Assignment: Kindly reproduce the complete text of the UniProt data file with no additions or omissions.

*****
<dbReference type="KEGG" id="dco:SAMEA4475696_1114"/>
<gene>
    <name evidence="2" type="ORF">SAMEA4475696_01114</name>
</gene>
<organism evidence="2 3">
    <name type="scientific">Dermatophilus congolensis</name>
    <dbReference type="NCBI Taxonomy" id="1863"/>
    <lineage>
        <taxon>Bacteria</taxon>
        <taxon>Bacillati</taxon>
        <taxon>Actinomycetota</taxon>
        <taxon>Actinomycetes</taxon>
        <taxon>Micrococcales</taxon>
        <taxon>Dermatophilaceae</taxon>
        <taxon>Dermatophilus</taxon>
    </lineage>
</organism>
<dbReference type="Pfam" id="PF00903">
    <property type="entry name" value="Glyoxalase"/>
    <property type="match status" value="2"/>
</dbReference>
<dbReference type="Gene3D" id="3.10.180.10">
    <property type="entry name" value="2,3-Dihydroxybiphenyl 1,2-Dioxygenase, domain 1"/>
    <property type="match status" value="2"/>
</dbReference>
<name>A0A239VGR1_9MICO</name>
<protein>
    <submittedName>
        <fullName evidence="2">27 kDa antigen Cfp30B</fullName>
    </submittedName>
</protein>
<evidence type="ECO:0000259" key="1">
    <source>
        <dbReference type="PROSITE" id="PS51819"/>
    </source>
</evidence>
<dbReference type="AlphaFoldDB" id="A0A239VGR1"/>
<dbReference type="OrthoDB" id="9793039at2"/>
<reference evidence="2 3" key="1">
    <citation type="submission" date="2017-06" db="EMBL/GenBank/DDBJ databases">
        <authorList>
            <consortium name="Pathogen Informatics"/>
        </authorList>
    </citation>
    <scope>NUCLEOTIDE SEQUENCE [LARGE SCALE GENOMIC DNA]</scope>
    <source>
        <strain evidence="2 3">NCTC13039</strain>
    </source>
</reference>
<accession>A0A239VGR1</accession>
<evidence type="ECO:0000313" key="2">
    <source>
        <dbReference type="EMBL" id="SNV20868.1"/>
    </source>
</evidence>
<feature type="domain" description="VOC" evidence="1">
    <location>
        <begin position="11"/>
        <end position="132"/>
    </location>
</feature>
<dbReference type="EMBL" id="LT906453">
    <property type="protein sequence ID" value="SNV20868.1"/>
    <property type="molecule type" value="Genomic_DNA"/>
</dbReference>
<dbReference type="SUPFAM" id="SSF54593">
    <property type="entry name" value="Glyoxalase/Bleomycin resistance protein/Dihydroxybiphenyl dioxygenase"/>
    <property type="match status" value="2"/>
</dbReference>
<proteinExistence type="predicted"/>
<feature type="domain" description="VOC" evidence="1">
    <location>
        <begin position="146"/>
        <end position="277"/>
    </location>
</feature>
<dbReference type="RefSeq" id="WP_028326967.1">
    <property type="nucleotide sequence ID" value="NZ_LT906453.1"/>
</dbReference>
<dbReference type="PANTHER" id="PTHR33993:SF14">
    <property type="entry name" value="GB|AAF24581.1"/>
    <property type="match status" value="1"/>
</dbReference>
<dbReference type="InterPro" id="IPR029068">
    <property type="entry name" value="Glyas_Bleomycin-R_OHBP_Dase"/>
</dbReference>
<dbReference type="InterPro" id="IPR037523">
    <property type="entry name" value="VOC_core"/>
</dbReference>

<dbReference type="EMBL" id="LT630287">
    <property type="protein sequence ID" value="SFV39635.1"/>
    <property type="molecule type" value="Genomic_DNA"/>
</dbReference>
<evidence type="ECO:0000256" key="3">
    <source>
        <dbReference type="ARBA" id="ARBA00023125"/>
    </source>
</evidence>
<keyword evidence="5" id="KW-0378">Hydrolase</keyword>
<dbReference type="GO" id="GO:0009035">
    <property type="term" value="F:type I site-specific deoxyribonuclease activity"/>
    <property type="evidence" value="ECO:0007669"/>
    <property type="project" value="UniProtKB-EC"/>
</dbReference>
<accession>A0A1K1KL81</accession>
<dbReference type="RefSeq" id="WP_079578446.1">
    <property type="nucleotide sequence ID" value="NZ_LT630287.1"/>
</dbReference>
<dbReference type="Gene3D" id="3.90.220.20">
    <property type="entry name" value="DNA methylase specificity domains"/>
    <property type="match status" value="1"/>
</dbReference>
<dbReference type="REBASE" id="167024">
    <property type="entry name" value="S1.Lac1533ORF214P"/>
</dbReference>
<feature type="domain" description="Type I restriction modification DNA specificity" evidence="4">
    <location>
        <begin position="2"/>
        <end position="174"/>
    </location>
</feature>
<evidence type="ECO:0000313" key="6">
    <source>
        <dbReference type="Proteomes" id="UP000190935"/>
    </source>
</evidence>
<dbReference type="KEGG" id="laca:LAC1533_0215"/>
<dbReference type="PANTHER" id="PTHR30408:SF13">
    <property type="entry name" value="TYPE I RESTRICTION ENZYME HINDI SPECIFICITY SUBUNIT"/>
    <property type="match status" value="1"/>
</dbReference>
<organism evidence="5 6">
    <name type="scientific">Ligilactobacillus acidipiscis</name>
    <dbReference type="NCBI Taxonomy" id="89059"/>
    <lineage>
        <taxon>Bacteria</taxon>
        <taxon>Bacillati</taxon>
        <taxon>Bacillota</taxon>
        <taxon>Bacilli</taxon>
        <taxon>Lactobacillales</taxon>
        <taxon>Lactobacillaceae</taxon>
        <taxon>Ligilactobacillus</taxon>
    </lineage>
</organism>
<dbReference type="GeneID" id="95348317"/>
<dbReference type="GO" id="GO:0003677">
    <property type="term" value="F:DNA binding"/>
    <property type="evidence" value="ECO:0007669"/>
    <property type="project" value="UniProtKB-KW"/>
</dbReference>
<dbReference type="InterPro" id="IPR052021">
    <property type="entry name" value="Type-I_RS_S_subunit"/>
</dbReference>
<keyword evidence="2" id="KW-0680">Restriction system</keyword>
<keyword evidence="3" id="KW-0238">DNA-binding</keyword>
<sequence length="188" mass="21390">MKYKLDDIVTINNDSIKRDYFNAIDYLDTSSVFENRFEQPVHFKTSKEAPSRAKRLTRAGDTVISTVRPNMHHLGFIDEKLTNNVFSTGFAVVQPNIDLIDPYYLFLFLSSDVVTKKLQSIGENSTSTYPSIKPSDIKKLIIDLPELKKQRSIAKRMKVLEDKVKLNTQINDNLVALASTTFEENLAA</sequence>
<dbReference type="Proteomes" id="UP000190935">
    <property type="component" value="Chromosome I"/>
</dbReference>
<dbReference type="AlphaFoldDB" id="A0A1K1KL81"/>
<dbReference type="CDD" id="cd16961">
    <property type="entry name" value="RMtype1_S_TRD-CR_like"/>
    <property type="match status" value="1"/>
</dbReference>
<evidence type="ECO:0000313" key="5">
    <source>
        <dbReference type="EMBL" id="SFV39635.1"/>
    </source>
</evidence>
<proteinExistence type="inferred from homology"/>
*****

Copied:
<dbReference type="KEGG" id="dco:SAMEA4475696_1114"/>
<gene>
    <name evidence="2" type="ORF">SAMEA4475696_01114</name>
</gene>
<organism evidence="2 3">
    <name type="scientific">Dermatophilus congolensis</name>
    <dbReference type="NCBI Taxonomy" id="1863"/>
    <lineage>
        <taxon>Bacteria</taxon>
        <taxon>Bacillati</taxon>
        <taxon>Actinomycetota</taxon>
        <taxon>Actinomycetes</taxon>
        <taxon>Micrococcales</taxon>
        <taxon>Dermatophilaceae</taxon>
        <taxon>Dermatophilus</taxon>
    </lineage>
</organism>
<dbReference type="Pfam" id="PF00903">
    <property type="entry name" value="Glyoxalase"/>
    <property type="match status" value="2"/>
</dbReference>
<dbReference type="Gene3D" id="3.10.180.10">
    <property type="entry name" value="2,3-Dihydroxybiphenyl 1,2-Dioxygenase, domain 1"/>
    <property type="match status" value="2"/>
</dbReference>
<name>A0A239VGR1_9MICO</name>
<protein>
    <submittedName>
        <fullName evidence="2">27 kDa antigen Cfp30B</fullName>
    </submittedName>
</protein>
<evidence type="ECO:0000259" key="1">
    <source>
        <dbReference type="PROSITE" id="PS51819"/>
    </source>
</evidence>
<dbReference type="AlphaFoldDB" id="A0A239VGR1"/>
<dbReference type="OrthoDB" id="9793039at2"/>
<reference evidence="2 3" key="1">
    <citation type="submission" date="2017-06" db="EMBL/GenBank/DDBJ databases">
        <authorList>
            <consortium name="Pathogen Informatics"/>
        </authorList>
    </citation>
    <scope>NUCLEOTIDE SEQUENCE [LARGE SCALE GENOMIC DNA]</scope>
    <source>
        <strain evidence="2 3">NCTC13039</strain>
    </source>
</reference>
<accession>A0A239VGR1</accession>
<evidence type="ECO:0000313" key="2">
    <source>
        <dbReference type="EMBL" id="SNV20868.1"/>
    </source>
</evidence>
<feature type="domain" description="VOC" evidence="1">
    <location>
        <begin position="11"/>
        <end position="132"/>
    </location>
</feature>
<dbReference type="EMBL" id="LT906453">
    <property type="protein sequence ID" value="SNV20868.1"/>
    <property type="molecule type" value="Genomic_DNA"/>
</dbReference>
<dbReference type="SUPFAM" id="SSF54593">
    <property type="entry name" value="Glyoxalase/Bleomycin resistance protein/Dihydroxybiphenyl dioxygenase"/>
    <property type="match status" value="2"/>
</dbReference>
<proteinExistence type="predicted"/>
<feature type="domain" description="VOC" evidence="1">
    <location>
        <begin position="146"/>
        <end position="277"/>
    </location>
</feature>
<dbReference type="RefSeq" id="WP_028326967.1">
    <property type="nucleotide sequence ID" value="NZ_LT906453.1"/>
</dbReference>
<dbReference type="PANTHER" id="PTHR33993:SF14">
    <property type="entry name" value="GB|AAF24581.1"/>
    <property type="match status" value="1"/>
</dbReference>
<dbReference type="InterPro" id="IPR029068">
    <property type="entry name" value="Glyas_Bleomycin-R_OHBP_Dase"/>
</dbReference>
<dbReference type="InterPro" id="IPR037523">
    <property type="entry name" value="VOC_core"/>
</dbReference>

<dbReference type="EMBL" id="LT630287">
    <property type="protein sequence ID" value="SFV39635.1"/>
    <property type="molecule type" value="Genomic_DNA"/>
</dbReference>
<evidence type="ECO:0000256" key="3">
    <source>
        <dbReference type="ARBA" id="ARBA00023125"/>
    </source>
</evidence>
<keyword evidence="5" id="KW-0378">Hydrolase</keyword>
<dbReference type="GO" id="GO:0009035">
    <property type="term" value="F:type I site-specific deoxyribonuclease activity"/>
    <property type="evidence" value="ECO:0007669"/>
    <property type="project" value="UniProtKB-EC"/>
</dbReference>
<accession>A0A1K1KL81</accession>
<dbReference type="RefSeq" id="WP_079578446.1">
    <property type="nucleotide sequence ID" value="NZ_LT630287.1"/>
</dbReference>
<dbReference type="Gene3D" id="3.90.220.20">
    <property type="entry name" value="DNA methylase specificity domains"/>
    <property type="match status" value="1"/>
</dbReference>
<dbReference type="REBASE" id="167024">
    <property type="entry name" value="S1.Lac1533ORF214P"/>
</dbReference>
<feature type="domain" description="Type I restriction modification DNA specificity" evidence="4">
    <location>
        <begin position="2"/>
        <end position="174"/>
    </location>
</feature>
<evidence type="ECO:0000313" key="6">
    <source>
        <dbReference type="Proteomes" id="UP000190935"/>
    </source>
</evidence>
<dbReference type="KEGG" id="laca:LAC1533_0215"/>
<dbReference type="PANTHER" id="PTHR30408:SF13">
    <property type="entry name" value="TYPE I RESTRICTION ENZYME HINDI SPECIFICITY SUBUNIT"/>
    <property type="match status" value="1"/>
</dbReference>
<organism evidence="5 6">
    <name type="scientific">Ligilactobacillus acidipiscis</name>
    <dbReference type="NCBI Taxonomy" id="89059"/>
    <lineage>
        <taxon>Bacteria</taxon>
        <taxon>Bacillati</taxon>
        <taxon>Bacillota</taxon>
        <taxon>Bacilli</taxon>
        <taxon>Lactobacillales</taxon>
        <taxon>Lactobacillaceae</taxon>
        <taxon>Ligilactobacillus</taxon>
    </lineage>
</organism>
<dbReference type="GeneID" id="95348317"/>
<dbReference type="GO" id="GO:0003677">
    <property type="term" value="F:DNA binding"/>
    <property type="evidence" value="ECO:0007669"/>
    <property type="project" value="UniProtKB-KW"/>
</dbReference>
<dbReference type="InterPro" id="IPR052021">
    <property type="entry name" value="Type-I_RS_S_subunit"/>
</dbReference>
<keyword evidence="2" id="KW-0680">Restriction system</keyword>
<keyword evidence="3" id="KW-0238">DNA-binding</keyword>
<sequence length="188" mass="21390">MKYKLDDIVTINNDSIKRDYFNAIDYLDTSSVFENRFEQPVHFKTSKEAPSRAKRLTRAGDTVISTVRPNMHHLGFIDEKLTNNVFSTGFAVVQPNIDLIDPYYLFLFLSSDVVTKKLQSIGENSTSTYPSIKPSDIKKLIIDLPELKKQRSIAKRMKVLEDKVKLNTQINDNLVALASTTFEENLAA</sequence>
<dbReference type="Proteomes" id="UP000190935">
    <property type="component" value="Chromosome I"/>
</dbReference>
<dbReference type="AlphaFoldDB" id="A0A1K1KL81"/>
<dbReference type="CDD" id="cd16961">
    <property type="entry name" value="RMtype1_S_TRD-CR_like"/>
    <property type="match status" value="1"/>
</dbReference>
<evidence type="ECO:0000313" key="5">
    <source>
        <dbReference type="EMBL" id="SFV39635.1"/>
    </source>
</evidence>
<proteinExistence type="inferred from homology"/>